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Cytomegalovirus Seroprevalence, Recurrence, and Antibody Levels: Associations with Cadmium and Lead Exposures in the General United States Population

Citation

Bulka, Catherine M.; Bommarito, Paige A.; Aiello, Allison E.; & Fry, Rebecca C. (2020). Cytomegalovirus Seroprevalence, Recurrence, and Antibody Levels: Associations with Cadmium and Lead Exposures in the General United States Population. Environmental Epidemiology, 4(4), e100. PMCID: PMC7423529

Abstract

BACKGROUND: The ubiquitous metals cadmium and lead are immunotoxic, but little is known about their relations to cytomegalovirus (CMV), a widespread herpesvirus. Although CMV infections are mostly asymptomatic, congenital infections are a leading cause of birth defects. In otherwise healthy individuals, there is also some evidence linking subclinical reactivations to accelerated age-related declines in immune function and chronic disease.
METHODS: Our objective was to evaluate associations of blood cadmium and lead biomarkers with CMV infection in a representative sample of the United States population. In seropositive individuals, we also examined associations with CMV-specific immunoglobulin G (IgG) antibody levels and suspected CMV recurrences. Using cross-sectional data from the 1999–2004 National Health and Nutrition Examination Surveys, we fit multivariable survey-weighted regression models accounting for potential confounding by sociodemographic and lifestyle factors and stratifying by age group to allow for heterogeneity. CMV recurrences were defined according to (1) the presence of either CMV-specific immunoglobulin M in sera or CMV viral DNA in urine, and (2) high CMV-specific IgG avidity.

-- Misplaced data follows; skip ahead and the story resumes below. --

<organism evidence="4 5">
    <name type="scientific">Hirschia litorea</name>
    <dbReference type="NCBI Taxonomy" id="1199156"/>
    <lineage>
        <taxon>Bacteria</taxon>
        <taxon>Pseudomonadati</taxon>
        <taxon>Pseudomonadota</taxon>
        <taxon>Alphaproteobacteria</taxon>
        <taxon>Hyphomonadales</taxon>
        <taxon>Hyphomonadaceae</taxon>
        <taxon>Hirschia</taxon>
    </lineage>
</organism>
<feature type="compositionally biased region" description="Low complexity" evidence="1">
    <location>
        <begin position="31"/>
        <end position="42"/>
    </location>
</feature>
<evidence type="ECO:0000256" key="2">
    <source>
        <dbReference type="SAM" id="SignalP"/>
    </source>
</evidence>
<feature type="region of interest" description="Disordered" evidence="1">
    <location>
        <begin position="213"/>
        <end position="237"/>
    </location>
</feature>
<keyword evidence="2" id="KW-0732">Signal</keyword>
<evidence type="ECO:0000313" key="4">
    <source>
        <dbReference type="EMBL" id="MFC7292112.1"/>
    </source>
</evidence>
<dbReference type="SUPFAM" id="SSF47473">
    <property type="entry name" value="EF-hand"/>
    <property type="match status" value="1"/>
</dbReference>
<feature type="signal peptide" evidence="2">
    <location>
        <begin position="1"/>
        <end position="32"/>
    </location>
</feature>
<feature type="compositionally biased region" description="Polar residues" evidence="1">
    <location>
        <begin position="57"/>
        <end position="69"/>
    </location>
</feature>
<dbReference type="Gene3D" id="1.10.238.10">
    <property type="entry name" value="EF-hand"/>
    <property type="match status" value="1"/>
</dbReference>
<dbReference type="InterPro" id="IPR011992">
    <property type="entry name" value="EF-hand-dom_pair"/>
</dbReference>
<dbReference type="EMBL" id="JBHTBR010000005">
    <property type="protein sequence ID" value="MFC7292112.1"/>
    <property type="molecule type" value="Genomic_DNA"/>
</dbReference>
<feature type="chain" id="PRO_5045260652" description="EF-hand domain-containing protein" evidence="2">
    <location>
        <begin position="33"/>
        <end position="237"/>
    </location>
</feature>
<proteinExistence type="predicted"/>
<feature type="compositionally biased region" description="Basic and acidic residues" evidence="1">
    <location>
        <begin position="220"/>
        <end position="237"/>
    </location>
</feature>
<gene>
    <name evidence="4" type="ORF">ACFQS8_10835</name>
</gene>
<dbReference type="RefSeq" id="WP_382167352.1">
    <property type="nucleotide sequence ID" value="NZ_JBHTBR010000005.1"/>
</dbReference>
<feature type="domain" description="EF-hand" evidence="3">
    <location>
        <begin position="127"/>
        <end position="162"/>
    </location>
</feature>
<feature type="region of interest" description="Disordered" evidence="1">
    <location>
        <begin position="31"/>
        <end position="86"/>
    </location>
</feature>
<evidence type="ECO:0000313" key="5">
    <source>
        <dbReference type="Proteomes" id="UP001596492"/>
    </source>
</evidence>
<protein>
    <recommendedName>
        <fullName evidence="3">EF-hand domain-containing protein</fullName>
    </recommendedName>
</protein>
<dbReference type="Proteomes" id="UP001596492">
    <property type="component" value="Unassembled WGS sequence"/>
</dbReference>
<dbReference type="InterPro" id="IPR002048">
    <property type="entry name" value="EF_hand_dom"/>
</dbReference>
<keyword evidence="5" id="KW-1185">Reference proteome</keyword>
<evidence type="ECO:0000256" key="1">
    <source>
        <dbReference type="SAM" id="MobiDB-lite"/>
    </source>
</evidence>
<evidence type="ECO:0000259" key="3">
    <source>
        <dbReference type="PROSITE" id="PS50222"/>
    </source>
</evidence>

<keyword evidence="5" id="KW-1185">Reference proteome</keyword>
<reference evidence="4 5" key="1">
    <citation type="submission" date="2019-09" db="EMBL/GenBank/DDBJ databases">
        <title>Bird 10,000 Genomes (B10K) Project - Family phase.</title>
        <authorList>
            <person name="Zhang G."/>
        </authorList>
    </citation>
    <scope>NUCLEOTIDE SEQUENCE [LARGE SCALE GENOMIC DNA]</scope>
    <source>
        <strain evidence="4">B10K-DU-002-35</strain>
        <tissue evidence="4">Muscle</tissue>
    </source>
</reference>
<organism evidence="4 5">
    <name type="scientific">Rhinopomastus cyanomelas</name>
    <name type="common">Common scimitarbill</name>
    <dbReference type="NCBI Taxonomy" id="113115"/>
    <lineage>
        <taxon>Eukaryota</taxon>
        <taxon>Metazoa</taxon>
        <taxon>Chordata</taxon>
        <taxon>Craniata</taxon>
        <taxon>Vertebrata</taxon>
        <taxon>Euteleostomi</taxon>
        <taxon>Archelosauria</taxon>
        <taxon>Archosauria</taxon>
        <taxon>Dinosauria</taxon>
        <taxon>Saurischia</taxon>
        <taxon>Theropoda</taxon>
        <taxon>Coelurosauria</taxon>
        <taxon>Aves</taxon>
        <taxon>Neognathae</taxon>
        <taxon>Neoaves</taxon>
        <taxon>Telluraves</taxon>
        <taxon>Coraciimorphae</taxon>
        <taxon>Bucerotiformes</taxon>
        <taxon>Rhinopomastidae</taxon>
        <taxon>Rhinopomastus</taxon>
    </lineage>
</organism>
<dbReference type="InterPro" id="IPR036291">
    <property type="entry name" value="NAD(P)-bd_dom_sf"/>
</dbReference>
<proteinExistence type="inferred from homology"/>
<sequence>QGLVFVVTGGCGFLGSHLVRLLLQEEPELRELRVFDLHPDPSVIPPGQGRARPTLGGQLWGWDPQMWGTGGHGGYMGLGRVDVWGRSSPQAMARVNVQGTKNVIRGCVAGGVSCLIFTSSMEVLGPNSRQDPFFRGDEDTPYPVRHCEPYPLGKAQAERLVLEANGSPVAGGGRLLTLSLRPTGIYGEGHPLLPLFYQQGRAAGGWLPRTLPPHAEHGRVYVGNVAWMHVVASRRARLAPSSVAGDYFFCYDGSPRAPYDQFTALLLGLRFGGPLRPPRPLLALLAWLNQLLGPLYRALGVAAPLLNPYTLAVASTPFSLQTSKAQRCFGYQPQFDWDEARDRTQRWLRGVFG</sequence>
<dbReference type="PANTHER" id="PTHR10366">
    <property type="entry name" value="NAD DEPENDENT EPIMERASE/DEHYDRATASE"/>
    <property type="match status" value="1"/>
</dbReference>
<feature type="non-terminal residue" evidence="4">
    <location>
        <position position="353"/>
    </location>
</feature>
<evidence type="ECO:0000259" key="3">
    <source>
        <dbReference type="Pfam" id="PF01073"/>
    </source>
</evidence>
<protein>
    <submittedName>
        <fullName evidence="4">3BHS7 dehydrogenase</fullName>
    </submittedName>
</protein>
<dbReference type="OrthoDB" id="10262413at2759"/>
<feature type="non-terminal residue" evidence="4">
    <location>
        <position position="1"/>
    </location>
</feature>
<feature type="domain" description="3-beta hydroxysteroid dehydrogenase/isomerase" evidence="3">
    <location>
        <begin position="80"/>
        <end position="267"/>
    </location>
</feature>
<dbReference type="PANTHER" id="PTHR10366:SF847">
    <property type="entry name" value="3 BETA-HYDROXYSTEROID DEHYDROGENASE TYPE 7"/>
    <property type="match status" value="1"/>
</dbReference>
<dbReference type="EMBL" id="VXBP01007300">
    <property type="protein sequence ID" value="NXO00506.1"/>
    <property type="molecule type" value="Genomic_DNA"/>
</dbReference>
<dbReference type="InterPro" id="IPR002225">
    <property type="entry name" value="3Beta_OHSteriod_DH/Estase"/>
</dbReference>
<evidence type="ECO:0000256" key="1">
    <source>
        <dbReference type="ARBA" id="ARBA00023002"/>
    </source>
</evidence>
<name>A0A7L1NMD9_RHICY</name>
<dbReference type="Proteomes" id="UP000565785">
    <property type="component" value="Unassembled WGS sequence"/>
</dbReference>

RESULTS: We observed null associations for blood cadmium. Increasing blood lead quartiles were related to CMV seropositivity and higher CMV IgG levels (both P(trend) < 0.01), but not CMV recurrence, only among individuals who were 20–29 years of age.
CONCLUSION: Blood cadmium levels do not appear to be related to immunological markers of CMV infections. The possibility that lead exposures increase the risk of CMV infection and impair immune control of the virus in young adults was suggested. Prospective studies are needed to confirm.

URL

http://dx.doi.org/10.1097/EE9.0000000000000100

Reference Type

Journal Article

Article Type

Regular

Year Published

2020

Journal Title

Environmental Epidemiology

Author(s)

Bulka, Catherine M.
Bommarito, Paige A.
Aiello, Allison E.
Fry, Rebecca C.

PMCID

PMC7423529

Data Set/Study

1999–2004 National Health and Nutrition Examination Surveys

Continent/Country

United States of America

State

Nonspecific